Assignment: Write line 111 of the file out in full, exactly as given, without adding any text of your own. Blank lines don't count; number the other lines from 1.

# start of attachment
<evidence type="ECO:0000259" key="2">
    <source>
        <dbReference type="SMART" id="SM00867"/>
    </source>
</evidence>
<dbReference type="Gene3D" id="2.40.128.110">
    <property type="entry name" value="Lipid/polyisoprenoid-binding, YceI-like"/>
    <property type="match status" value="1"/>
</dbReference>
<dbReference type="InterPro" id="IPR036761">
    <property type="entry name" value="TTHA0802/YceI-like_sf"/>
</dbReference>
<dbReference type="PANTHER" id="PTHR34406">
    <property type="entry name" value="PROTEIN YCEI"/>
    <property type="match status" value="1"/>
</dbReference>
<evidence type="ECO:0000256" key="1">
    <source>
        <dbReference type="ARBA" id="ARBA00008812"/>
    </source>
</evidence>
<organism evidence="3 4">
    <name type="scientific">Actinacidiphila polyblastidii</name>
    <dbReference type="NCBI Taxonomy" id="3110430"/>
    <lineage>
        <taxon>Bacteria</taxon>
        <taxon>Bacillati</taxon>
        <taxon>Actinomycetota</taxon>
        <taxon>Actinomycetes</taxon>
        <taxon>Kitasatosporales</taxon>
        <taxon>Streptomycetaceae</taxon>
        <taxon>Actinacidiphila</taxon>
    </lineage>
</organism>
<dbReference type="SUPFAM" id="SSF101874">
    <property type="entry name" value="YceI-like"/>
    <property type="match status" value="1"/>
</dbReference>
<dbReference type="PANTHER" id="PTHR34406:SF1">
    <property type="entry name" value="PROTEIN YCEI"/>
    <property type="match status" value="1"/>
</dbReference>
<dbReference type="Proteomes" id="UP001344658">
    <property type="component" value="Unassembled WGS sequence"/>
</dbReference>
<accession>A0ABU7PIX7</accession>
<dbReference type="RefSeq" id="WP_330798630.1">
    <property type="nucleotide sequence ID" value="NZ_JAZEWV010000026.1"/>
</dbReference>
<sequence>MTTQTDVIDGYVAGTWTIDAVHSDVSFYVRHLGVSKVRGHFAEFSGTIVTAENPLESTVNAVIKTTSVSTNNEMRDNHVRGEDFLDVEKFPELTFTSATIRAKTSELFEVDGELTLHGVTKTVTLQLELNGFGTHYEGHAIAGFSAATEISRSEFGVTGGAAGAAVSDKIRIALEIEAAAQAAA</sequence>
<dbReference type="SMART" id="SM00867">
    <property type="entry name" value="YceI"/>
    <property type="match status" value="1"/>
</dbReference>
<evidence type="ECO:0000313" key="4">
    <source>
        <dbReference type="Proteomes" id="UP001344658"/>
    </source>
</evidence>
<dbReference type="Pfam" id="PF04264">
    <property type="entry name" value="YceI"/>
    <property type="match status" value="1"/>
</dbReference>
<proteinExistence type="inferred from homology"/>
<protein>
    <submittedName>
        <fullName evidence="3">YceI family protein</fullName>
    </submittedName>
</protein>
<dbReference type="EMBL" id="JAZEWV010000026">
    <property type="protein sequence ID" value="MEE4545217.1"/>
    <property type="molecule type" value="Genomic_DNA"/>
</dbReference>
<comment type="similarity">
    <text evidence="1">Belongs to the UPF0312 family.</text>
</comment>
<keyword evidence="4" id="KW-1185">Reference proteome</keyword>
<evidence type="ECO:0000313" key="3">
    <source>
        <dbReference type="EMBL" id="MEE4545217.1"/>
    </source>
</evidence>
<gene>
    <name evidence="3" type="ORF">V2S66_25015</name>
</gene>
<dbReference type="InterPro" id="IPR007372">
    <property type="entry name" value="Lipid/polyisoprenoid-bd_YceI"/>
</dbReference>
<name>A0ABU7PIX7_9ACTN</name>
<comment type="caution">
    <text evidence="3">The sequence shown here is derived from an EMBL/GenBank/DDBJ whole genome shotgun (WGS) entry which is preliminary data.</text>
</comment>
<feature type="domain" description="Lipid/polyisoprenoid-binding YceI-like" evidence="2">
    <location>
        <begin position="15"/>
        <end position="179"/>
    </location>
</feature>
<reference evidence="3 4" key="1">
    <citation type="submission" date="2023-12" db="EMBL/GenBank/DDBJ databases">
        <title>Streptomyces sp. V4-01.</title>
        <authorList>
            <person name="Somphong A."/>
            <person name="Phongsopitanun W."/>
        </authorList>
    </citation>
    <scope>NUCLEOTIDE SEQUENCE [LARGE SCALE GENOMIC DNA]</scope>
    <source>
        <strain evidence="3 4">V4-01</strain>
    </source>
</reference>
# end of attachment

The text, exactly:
</reference>